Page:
Deborah Naeve and Ingrid Mitchell think they should just get married now.
The 45-year-old couple don’t have any more stuff, the fire burnt it all - the things that they were preparing to move into their new home, which on Tuesday - one suburb over - was also being defended by firefighters.
Their house has no front door, no photos, just a few garden statues, “the only things that survived had already been in a fire" they said of the remaining pottery.
When embers rained down on Tathra the pile of rubble they were standing on top of had only just sold – but not settled - and the one they just bought, the Rural Fire Service was still battling to protect.
They couldn't blame the new owners for not buying the shell of a home that once existed, paying for their new home was another matter entirely.
A wedding would help, they said, the gifts for their new home, too.
Like dozens of others they received no warning, no messages, before the fire tore through the community.
They snatched their children and ran.
“The kids were in the swimming pool next door when we saw the flames coming over the top of the houses,” Ms Mitchell said.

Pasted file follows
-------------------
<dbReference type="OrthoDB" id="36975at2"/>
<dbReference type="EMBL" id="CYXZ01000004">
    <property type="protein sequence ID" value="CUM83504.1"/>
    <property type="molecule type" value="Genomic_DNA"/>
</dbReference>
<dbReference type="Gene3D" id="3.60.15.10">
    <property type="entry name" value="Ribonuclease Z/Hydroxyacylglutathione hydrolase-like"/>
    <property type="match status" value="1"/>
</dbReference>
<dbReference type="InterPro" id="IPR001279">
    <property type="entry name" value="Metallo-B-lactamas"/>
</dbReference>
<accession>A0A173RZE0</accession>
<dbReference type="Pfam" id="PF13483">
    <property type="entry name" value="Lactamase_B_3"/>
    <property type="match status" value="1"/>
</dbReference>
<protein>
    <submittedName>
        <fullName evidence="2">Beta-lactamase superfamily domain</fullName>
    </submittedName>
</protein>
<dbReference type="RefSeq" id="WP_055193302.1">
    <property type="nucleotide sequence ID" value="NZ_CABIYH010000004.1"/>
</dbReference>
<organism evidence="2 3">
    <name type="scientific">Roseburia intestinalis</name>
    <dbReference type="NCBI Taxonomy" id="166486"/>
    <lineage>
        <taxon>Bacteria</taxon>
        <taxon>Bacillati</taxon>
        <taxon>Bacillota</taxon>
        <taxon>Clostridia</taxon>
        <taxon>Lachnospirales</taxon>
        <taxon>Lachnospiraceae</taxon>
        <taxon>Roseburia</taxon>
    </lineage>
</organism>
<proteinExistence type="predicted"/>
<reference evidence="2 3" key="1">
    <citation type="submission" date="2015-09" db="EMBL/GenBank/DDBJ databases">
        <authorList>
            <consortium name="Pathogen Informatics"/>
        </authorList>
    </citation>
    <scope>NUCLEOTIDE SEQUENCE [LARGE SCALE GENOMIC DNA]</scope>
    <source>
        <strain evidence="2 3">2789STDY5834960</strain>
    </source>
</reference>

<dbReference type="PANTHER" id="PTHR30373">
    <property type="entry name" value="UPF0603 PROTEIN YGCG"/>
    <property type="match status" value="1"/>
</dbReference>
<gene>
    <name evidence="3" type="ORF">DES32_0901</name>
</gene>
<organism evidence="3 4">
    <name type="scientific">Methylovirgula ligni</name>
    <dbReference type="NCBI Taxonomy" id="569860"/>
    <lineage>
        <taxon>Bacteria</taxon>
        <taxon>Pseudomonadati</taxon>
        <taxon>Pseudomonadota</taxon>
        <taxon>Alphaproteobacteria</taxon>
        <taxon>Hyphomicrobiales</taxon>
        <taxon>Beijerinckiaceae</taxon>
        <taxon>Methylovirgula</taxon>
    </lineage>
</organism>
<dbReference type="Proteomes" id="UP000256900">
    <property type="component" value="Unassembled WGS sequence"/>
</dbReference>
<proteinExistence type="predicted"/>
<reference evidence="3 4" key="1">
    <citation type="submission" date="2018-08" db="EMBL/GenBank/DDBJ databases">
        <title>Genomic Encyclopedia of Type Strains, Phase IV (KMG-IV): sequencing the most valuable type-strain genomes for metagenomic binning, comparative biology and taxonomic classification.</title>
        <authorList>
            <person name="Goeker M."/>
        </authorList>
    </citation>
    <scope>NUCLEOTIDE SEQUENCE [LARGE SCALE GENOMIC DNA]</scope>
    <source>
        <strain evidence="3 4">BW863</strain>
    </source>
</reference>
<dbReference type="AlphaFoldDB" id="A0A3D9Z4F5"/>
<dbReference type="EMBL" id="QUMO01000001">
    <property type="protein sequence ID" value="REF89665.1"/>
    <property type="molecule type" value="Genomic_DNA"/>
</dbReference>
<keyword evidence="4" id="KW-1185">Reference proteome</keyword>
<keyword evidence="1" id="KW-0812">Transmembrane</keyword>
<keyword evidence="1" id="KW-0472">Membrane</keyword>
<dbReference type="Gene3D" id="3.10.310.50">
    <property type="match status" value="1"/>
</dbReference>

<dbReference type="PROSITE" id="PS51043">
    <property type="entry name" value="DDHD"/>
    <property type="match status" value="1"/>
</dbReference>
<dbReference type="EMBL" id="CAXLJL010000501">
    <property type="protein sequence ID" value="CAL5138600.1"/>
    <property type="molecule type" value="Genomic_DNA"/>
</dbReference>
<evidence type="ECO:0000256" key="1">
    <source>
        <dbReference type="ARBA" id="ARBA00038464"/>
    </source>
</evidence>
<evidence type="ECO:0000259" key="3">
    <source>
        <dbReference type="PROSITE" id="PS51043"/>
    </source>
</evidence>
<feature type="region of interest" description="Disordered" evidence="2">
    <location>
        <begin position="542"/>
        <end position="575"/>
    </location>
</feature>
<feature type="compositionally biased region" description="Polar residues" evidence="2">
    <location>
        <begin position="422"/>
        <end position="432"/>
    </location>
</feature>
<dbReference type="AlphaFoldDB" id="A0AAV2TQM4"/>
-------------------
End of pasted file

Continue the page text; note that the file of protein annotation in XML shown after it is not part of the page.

Three days later they returned through the road blocks, just in time to see school bus number 25 roll around the corner filled with residents as tourists of what their lives once were.
Rolling down Ocean View Terrace, the sea gave way to a slope of destruction, eight houses in a row exploded by gas bottles.
Unable to escape, the smoke left kangaroos dead in the middle of the suburban street, lying next to children's playgrounds blackened by the heat.
By the local pub the bus went, its warning system still blaring, “emergency evacuate.”
Across the road, looking out over the ocean from where he had protected his family home of 33 years, Clint Morehead said not enough back burning had been done, adding fuel to the fire as it moved towards the surf town.
Others were not so sure. Peter and Janet Howe said the emergency services could not have done more to protect the town from the ember attack.
Its random ruthlessness could be seen in the houses left untouched, ones with wooden decks, next door to crumbled mansions of bricks and mortar.
“It was like watching the Battle of Britain,” said Mr Howe.
Two days after they sheltered on the town’s headland hoping the fire wouldn’t reach them, the pair walked onto an empty beach and paddled out.
A semblance of routine had to return to Tathra, they said.